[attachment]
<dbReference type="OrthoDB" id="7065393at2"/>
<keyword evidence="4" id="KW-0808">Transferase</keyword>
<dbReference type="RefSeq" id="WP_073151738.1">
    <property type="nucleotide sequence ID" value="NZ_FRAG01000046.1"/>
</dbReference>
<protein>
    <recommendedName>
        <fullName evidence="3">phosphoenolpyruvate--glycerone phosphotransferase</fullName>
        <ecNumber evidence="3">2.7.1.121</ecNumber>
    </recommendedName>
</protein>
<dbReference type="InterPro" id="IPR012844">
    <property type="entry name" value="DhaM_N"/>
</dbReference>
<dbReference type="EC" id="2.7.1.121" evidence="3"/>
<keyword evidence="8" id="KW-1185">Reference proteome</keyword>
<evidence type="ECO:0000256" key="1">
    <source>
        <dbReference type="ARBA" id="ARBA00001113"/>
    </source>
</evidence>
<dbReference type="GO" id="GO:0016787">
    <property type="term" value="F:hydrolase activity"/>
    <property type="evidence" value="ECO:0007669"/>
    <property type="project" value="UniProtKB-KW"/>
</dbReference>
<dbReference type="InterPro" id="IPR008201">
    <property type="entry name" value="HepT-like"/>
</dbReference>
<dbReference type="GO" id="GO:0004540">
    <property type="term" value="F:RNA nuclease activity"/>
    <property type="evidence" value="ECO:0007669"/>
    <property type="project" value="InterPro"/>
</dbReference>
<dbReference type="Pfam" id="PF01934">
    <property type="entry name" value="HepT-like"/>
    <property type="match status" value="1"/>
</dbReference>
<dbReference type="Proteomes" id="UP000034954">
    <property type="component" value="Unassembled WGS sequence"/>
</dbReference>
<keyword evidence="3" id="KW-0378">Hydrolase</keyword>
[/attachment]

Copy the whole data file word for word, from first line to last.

<dbReference type="OrthoDB" id="7065393at2"/>
<keyword evidence="4" id="KW-0808">Transferase</keyword>
<dbReference type="RefSeq" id="WP_073151738.1">
    <property type="nucleotide sequence ID" value="NZ_FRAG01000046.1"/>
</dbReference>
<protein>
    <recommendedName>
        <fullName evidence="3">phosphoenolpyruvate--glycerone phosphotransferase</fullName>
        <ecNumber evidence="3">2.7.1.121</ecNumber>
    </recommendedName>
</protein>
<dbReference type="InterPro" id="IPR012844">
    <property type="entry name" value="DhaM_N"/>
</dbReference>
<dbReference type="EC" id="2.7.1.121" evidence="3"/>
<keyword evidence="8" id="KW-1185">Reference proteome</keyword>
<evidence type="ECO:0000256" key="1">
    <source>
        <dbReference type="ARBA" id="ARBA00001113"/>
    </source>
</evidence>
<dbReference type="GO" id="GO:0016787">
    <property type="term" value="F:hydrolase activity"/>
    <property type="evidence" value="ECO:0007669"/>
    <property type="project" value="UniProtKB-KW"/>
</dbReference>
<dbReference type="InterPro" id="IPR008201">
    <property type="entry name" value="HepT-like"/>
</dbReference>
<dbReference type="GO" id="GO:0004540">
    <property type="term" value="F:RNA nuclease activity"/>
    <property type="evidence" value="ECO:0007669"/>
    <property type="project" value="InterPro"/>
</dbReference>
<dbReference type="Pfam" id="PF01934">
    <property type="entry name" value="HepT-like"/>
    <property type="match status" value="1"/>
</dbReference>
<dbReference type="Proteomes" id="UP000034954">
    <property type="component" value="Unassembled WGS sequence"/>
</dbReference>
<keyword evidence="3" id="KW-0378">Hydrolase</keyword>